Funding Terrorists via Bailouts

Bloomberg notes, “The insurance law, enacted after the 2001 attacks, authorizes the government to provide financial support for insurance companies in the wake of terrorism. It is up for renewal this year. Under TRIA, insurers cover a fixed amount of losses from terrorist attacks with the government backstopping additional costs up to $100 billion. The law gives the Treasury secretary broad latitude to invoke the backstop.”

When U.S. banks are hacked by terrorists or by the cyber-nefarious, and the FDIC or another federal entity bails out the theft and makes the banks whole again, what is the net result?

Bankers and U.S. officials have warned that cyber-terrorists will try to wreck the financial system’s computer networks. What they aren’t saying publicly is that taxpayers will probably have to cover much of the damage.

Answer;  the money they hacked stays with the hackers, the money lost is reimbursed to the banks, and the holders of dollars and the American citizen lose.  A transfer.  Minus to the American citizen, plus to the terrorists.  Brilliant.  An indemnified arrangement that takes from us and gives to our enemies.

The government response ... might be more akin to that following the 2008 credit meltdown, when the Federal Reserve invoked “unusual and exigent circumstances” to lend billions of dollars.

Far-fetched? 

In this Bloomberg article, the realities and the possibilities are large and undeniable.  “And bank security officials believe the hackers may have been aided by the Russian government, possibly as retribution for U.S. sanctions over the Ukraine war.”

It is clear that the Russians have not reset, but seem to be engaged in upsetting.  The Russian hackers and the waves of Russians in our country who have overstayed their visas are a clear and present danger.  Our eyes are off the ball with the Hispanic influx. 

Is Putin using the Russian hackers to submarine our economy?  Will Putin be using the Russian mob to create havoc in the United States?  Just asking.

Bloomberg notes, “The insurance law, enacted after the 2001 attacks, authorizes the government to provide financial support for insurance companies in the wake of terrorism. It is up for renewal this year. Under TRIA, insurers cover a fixed amount of losses from terrorist attacks with the government backstopping additional costs up to $100 billion. The law gives the Treasury secretary broad latitude to invoke the backstop.”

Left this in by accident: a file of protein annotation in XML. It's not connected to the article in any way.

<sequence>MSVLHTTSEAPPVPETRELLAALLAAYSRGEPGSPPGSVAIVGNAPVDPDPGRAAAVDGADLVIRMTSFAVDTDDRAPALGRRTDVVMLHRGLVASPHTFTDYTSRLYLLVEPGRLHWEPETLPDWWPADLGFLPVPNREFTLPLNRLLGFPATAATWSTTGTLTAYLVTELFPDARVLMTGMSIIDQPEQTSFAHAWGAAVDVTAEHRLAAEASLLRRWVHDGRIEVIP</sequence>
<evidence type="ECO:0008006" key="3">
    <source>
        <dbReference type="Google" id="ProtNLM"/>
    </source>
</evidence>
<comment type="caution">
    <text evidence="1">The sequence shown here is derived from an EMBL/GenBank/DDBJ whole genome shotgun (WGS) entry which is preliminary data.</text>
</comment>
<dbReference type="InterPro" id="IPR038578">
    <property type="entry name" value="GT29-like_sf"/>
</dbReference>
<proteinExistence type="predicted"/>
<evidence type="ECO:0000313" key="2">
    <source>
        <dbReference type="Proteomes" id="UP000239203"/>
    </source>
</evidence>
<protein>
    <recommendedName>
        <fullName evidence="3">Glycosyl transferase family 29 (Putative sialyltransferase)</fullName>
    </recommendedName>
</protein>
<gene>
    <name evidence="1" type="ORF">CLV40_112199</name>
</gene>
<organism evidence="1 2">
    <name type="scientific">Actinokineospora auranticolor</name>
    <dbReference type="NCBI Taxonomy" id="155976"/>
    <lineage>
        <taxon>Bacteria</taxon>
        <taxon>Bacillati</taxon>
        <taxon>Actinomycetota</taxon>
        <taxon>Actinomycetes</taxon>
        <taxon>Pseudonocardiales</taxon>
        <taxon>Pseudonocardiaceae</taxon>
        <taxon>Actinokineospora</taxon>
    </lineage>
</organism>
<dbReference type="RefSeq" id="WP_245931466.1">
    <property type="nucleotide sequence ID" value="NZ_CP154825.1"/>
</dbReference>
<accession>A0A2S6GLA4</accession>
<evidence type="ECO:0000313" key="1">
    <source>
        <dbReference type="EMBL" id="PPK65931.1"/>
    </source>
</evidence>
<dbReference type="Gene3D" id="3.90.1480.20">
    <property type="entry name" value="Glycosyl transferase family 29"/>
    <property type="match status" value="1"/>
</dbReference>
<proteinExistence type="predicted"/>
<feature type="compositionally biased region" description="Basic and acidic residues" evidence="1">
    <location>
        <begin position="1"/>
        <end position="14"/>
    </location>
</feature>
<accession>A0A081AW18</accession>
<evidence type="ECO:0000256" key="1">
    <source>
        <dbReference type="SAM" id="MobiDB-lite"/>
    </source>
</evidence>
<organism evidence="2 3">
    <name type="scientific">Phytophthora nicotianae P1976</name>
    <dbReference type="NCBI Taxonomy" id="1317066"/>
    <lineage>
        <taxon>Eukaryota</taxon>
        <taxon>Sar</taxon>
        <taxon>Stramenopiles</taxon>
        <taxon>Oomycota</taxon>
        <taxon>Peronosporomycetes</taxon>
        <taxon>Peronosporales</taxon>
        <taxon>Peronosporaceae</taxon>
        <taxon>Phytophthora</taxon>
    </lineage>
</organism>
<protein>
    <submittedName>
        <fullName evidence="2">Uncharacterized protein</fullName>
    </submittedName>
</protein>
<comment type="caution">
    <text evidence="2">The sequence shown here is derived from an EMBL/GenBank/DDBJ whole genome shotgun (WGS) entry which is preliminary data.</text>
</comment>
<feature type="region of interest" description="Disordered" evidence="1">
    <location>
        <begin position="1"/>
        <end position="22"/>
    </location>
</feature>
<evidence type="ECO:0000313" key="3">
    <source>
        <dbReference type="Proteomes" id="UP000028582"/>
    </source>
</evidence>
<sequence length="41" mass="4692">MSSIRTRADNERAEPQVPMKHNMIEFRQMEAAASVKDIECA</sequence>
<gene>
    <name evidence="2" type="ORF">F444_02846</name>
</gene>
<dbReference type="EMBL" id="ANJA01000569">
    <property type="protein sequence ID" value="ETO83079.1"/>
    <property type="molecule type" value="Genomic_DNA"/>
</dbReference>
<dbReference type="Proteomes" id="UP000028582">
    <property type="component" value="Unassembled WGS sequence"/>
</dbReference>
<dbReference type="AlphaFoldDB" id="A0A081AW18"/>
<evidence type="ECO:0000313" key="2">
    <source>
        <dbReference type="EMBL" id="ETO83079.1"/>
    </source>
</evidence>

When U.S. banks are hacked by terrorists or by the cyber-nefarious, and the FDIC or another federal entity bails out the theft and makes the banks whole again, what is the net result?

Bankers and U.S. officials have warned that cyber-terrorists will try to wreck the financial system’s computer networks. What they aren’t saying publicly is that taxpayers will probably have to cover much of the damage.

Answer;  the money they hacked stays with the hackers, the money lost is reimbursed to the banks, and the holders of dollars and the American citizen lose.  A transfer.  Minus to the American citizen, plus to the terrorists.  Brilliant.  An indemnified arrangement that takes from us and gives to our enemies.

The government response ... might be more akin to that following the 2008 credit meltdown, when the Federal Reserve invoked “unusual and exigent circumstances” to lend billions of dollars.

Far-fetched? 

In this Bloomberg article, the realities and the possibilities are large and undeniable.  “And bank security officials believe the hackers may have been aided by the Russian government, possibly as retribution for U.S. sanctions over the Ukraine war.”

It is clear that the Russians have not reset, but seem to be engaged in upsetting.  The Russian hackers and the waves of Russians in our country who have overstayed their visas are a clear and present danger.  Our eyes are off the ball with the Hispanic influx. 

Is Putin using the Russian hackers to submarine our economy?  Will Putin be using the Russian mob to create havoc in the United States?  Just asking.